The propellers of Voyager 1 even after 37 years of sleep –

The propellers of Voyager 1 even after 37 years of sleep


Considering how the odds are stacked against him, the new life opportunity of Voyager 1, even if it's only three years at most, is nothing short of a miracle. The spacecraft has been traveling through space for 40 years and, since 2012, it has left our solar system, becoming the first and so far only interstellar object created by man. Then, when crucial parts begin to fail, there is almost no hope. Fortunately, Voyager 1 seems to refuse to give up the ghost and its reserve propellers have been fired successfully, even after being unused for 37 years.

Voyager 1 does not really need propellers to continue navigating through space. However, he needs them to orient himself in order to communicate with the Earth. These "attitude control drivers", as they are called, have been degraded for three years, spending a greater amount of energy and shortening the lifespan of the Voyager 1 mission.

Fortunately, those are not the only drivers to board. Voyager 1 also has "trajectory correction maneuver" or TCM thrusters, but they worked differently and were used for a different purpose, despite having the same construction. The main propellers fired pulses called "puffs" to subtly rotate the spacecraft. The TCM, on the other hand, shot continuously when in use.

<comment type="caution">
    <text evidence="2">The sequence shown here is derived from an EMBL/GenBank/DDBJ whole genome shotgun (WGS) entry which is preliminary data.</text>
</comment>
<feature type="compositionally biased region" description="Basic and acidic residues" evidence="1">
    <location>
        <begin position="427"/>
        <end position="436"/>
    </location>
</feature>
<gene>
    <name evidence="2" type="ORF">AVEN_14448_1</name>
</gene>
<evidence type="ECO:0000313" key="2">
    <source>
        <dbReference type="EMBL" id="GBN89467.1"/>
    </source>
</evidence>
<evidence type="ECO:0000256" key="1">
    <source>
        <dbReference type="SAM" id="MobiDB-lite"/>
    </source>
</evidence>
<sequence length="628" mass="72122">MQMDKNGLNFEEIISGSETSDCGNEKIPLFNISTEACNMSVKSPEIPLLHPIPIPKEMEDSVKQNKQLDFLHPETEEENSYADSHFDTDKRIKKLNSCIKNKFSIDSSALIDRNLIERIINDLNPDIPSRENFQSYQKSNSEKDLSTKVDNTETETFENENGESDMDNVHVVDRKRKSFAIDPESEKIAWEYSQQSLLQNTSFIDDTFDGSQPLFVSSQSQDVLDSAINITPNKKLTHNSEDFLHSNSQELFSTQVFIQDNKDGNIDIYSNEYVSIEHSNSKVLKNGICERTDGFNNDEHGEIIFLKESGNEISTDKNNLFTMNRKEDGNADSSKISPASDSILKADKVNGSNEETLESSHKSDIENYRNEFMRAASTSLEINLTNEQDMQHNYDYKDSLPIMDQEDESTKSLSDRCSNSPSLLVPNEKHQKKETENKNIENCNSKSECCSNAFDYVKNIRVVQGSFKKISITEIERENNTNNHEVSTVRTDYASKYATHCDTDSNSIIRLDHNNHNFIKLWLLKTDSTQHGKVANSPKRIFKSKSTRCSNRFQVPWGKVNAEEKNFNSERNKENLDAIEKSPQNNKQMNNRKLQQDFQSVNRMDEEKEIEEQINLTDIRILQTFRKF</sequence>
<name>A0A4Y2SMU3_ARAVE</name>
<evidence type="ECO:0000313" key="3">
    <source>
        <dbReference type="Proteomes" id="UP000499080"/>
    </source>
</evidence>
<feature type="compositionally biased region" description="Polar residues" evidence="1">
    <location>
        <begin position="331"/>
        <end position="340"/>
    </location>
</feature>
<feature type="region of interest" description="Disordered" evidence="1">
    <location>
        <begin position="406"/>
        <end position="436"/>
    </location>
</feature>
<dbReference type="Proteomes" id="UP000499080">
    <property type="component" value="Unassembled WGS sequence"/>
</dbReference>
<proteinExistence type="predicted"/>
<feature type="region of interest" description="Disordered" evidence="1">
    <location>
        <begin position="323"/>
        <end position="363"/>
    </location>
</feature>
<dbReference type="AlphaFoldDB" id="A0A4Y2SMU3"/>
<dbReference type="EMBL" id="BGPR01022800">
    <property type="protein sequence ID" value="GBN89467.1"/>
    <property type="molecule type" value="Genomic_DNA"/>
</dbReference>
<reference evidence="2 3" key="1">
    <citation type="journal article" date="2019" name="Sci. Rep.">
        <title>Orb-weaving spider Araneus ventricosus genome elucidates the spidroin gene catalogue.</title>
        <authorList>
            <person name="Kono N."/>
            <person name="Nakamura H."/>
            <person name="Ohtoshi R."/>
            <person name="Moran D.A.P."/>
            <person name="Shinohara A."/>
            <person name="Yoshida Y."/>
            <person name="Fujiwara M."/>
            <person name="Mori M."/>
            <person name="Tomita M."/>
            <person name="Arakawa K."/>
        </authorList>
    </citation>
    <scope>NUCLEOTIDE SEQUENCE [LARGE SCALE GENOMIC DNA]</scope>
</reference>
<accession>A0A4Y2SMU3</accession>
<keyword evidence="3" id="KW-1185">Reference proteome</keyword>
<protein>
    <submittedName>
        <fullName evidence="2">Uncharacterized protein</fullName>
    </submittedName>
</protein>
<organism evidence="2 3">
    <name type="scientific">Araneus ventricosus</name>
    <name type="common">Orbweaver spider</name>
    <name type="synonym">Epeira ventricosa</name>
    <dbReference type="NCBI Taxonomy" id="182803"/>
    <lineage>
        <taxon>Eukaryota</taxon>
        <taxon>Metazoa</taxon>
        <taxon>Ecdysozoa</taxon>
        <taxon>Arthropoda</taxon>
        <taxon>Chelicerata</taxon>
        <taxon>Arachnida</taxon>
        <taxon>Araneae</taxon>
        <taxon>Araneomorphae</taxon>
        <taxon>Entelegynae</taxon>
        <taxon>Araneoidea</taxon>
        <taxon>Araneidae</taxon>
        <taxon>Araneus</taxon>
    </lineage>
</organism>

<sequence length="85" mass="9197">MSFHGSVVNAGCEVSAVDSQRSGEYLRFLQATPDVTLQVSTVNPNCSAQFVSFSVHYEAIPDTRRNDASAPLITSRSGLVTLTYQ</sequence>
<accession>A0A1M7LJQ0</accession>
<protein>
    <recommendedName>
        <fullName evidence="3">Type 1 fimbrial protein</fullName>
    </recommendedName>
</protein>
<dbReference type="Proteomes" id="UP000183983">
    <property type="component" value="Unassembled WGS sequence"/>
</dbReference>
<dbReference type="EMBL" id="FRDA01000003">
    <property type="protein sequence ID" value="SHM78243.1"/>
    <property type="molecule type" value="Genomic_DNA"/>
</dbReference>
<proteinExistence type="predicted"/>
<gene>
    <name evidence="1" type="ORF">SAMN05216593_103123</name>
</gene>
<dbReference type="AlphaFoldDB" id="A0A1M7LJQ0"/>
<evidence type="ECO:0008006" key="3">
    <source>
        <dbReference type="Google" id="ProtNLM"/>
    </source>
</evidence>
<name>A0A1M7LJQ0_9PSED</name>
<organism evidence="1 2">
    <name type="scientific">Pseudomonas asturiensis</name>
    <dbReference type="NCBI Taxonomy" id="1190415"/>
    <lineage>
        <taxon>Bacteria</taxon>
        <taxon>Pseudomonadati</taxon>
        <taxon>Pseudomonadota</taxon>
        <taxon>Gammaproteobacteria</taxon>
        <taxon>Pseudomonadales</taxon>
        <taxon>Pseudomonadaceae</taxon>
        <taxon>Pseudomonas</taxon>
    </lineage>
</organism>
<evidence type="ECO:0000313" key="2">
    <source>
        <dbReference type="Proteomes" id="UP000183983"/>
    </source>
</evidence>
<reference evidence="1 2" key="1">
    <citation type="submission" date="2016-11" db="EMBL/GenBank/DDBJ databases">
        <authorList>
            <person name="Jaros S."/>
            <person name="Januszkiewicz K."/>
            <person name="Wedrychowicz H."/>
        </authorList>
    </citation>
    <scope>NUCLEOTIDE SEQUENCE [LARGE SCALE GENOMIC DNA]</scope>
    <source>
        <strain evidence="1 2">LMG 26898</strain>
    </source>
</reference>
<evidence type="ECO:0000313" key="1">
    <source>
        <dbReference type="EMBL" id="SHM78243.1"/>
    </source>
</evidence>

TCMs have not been used since 1980, however, when they were needed to stabilize Voyager 1 during their flight of Jupiter, Saturn and their moons. NASA scientists and propulsion experts were also not sure if the thrusters would work in short bursts, if they worked. Having slept for almost four decades, the odds seemed low.

Then you can imagine their mixture of disbelief and joy when, on November 29, they received data that the Voyager 1 backup thrusters ran smoothly in a test. Of course, each of the four propellers would need to be heated individually, which would consume even more energy than it would normally do. The alternative, however, would be to give Voyager 1 an early retirement. NASA plans to switch to backup engines in January and when there is no longer enough energy for them, return to the main ones. They also plan to perform a similar test on the youngest Voyager 2, in the event that their main thrusters still work perfectly.


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